Zofran Birth Defects Lawsuits: Just the Cost of Doing Business for GlaxoSmithKline?

April 8, 2015

Boston, MA: Two product liability lawsuits have now been filed against GlaxoSmithKline (GSK), the maker of Zofran, claiming the drug used during pregnancy caused their children to be born with birth defects.

Despite studies that have linked Zofran to birth defects, the drugmaker chose to market its drug off-label to pregnant women to treat morning sickness. Zofran is only approved by the FDA for use by patients undergoing surgery or cancer treatments.

Court records show that two Zofran lawsuits have been filed this month claiming that the drug caused children to be born with serious heart problems. A mother from Minnesota filed a lawsuit claiming she used Zofran during her pregnancies in 2004 and in 2006. Both Cheri Flynn’s children were born with serious heart defects (Case 2:15-cv-00709-PD).

Another lawsuit was filed in the U.S. District Court, District of Massachusetts, claiming a child was born with several congenital heart abnormalities. Tomesha LeClair took Zofran during her first trimester of pregnancy. LeClair’s child has undergone at least 13 different surgeries and continues to suffer from developmental delays and other health problems, according to the lawsuit, which also claims that GSK failed to warn her and her physician of this risk.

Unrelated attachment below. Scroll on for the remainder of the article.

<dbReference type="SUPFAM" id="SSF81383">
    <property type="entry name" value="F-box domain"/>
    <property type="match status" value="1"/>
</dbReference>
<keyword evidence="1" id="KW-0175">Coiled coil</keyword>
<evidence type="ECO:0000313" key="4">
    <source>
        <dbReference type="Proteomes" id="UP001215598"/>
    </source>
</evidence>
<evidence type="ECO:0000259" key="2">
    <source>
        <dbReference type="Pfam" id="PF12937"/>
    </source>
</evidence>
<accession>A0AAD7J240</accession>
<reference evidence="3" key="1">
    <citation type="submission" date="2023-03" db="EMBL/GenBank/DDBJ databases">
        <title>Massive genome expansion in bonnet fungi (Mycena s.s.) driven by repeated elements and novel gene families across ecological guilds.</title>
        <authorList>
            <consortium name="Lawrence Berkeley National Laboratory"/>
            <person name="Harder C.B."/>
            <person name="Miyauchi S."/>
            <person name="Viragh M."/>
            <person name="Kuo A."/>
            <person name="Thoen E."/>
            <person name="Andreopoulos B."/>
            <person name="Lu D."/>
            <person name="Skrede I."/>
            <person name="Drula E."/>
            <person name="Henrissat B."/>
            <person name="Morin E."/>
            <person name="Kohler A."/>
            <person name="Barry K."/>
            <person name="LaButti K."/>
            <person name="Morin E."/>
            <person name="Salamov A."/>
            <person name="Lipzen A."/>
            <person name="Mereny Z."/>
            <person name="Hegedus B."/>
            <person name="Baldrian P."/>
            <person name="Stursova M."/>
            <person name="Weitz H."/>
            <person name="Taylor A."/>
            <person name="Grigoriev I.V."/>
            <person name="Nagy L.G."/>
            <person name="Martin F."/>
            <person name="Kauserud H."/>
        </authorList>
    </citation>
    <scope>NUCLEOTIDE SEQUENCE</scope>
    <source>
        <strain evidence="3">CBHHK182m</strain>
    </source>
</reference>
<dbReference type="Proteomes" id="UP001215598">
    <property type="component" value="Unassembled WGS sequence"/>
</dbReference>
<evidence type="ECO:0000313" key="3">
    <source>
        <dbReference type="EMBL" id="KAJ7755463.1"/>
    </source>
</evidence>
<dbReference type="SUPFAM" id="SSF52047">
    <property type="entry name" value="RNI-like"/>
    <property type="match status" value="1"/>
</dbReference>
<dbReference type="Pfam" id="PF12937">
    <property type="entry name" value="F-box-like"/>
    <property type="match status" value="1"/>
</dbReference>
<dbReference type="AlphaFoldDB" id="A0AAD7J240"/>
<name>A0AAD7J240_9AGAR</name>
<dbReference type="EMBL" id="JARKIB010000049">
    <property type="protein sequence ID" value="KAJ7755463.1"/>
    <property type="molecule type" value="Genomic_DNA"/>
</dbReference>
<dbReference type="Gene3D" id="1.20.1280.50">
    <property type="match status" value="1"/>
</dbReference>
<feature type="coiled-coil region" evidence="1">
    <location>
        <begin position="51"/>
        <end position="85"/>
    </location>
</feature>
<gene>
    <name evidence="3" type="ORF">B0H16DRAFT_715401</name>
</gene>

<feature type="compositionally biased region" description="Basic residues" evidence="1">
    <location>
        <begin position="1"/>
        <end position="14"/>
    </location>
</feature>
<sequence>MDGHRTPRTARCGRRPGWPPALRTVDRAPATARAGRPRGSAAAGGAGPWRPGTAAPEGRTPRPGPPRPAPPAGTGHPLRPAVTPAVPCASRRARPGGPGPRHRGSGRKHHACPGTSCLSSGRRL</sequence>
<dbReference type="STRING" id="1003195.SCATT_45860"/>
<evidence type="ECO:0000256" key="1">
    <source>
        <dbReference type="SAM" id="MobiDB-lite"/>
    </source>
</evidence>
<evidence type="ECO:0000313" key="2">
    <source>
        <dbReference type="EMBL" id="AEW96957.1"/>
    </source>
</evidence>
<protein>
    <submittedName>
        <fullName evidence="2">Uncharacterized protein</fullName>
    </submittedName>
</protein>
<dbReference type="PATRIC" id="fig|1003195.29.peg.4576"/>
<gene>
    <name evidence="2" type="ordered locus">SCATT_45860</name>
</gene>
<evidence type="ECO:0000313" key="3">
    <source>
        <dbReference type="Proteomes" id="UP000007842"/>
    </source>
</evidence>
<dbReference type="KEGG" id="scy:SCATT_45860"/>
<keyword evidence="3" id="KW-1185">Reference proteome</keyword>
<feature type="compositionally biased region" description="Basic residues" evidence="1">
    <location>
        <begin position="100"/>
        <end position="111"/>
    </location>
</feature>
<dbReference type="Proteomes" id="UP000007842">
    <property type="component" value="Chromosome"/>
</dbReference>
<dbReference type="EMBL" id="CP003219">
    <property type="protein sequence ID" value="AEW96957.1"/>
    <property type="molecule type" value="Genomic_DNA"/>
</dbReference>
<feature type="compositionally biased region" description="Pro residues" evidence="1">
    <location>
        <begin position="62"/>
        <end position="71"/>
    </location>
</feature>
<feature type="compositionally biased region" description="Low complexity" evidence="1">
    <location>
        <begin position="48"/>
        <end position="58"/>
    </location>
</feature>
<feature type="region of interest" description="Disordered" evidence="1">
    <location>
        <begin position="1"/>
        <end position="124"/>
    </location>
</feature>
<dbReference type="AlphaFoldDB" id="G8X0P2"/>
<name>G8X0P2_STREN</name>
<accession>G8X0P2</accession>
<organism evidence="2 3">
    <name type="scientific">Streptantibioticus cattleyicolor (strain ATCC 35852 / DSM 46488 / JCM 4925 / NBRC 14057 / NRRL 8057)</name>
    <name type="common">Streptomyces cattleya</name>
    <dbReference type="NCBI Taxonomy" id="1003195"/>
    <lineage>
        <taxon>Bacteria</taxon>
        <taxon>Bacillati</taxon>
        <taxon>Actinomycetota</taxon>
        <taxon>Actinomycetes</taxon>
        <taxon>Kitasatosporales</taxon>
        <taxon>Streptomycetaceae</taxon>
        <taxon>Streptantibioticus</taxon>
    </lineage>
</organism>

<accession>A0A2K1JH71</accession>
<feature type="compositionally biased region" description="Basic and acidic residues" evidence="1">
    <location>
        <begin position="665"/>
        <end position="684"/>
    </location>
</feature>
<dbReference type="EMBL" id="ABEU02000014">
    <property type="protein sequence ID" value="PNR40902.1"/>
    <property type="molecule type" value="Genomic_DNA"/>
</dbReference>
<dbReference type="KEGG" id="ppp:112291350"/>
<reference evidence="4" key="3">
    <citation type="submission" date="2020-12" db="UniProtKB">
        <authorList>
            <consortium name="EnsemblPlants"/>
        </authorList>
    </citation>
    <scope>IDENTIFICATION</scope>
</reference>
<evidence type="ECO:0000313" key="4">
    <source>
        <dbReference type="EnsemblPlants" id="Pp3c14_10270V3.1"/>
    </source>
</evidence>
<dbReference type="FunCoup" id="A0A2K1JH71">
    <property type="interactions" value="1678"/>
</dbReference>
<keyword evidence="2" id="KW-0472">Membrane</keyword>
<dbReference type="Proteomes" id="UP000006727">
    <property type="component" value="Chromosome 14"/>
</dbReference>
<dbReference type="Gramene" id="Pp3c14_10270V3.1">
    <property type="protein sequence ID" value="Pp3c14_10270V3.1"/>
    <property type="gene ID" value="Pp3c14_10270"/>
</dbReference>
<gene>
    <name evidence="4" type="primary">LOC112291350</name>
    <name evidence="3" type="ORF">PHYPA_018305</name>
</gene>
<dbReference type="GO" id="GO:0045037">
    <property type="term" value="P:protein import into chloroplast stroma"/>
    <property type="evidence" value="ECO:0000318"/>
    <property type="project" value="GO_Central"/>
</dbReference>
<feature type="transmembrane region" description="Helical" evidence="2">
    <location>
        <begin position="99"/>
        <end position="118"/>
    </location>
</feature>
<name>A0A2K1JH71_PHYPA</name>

Further, the world’s sixth-largest pharmaceutical company has been accused of bribing doctors with money and gifts to prescribe Zofran, a practice that appears to be commonplace with GSK - the number-one big pharma repeat offender. GSK since 1991 has paid a whopping $7.56 billion in criminal and civil penalties, according to Sidney M. Wolfe at Public Citizen. GSK has done its math and the cost of penalties, now likely to include Zofran birth defects lawsuits, is simply the cost of doing business.

In 2012, GSK agreed to pay $3 billion to settle a number of allegations including illegally marketing Zofran for non-approved use - but the company’s profits in that year alone were $7.7 billion.

 

In 2014, a study that used data from the Swedish Medical Birth Register, titled “Use of Ondanesetron [Zofran] During Pregnancy and Congenital Malformations in the Infant,” showed that using Zofran during the first trimester more than doubled the risk of the child developing a cleft palate, and the “risks for a cardiovascular defect and notably a cardiac septum defect were increased and statistically significant.”

In 2012, The Center for Birth Defects Research and Prevention published a study suggesting that women who used Zofran during the first trimester of pregnancy had a twofold increased risk of having a child with birth defects.

Although Zofran was not approved by the FDA for morning sickness, and despite studies linking the drug to birth defects, GSK continued to promote the use of its drug off-label.

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Boston, MA: Two product liability lawsuits have now been filed against GlaxoSmithKline (GSK), the maker of Zofran, claiming the drug used during pregn...

Zofran Birth Defects Lawsuits: Just the Cost of Doing Business for GlaxoSmithKline?

April 8, 2015

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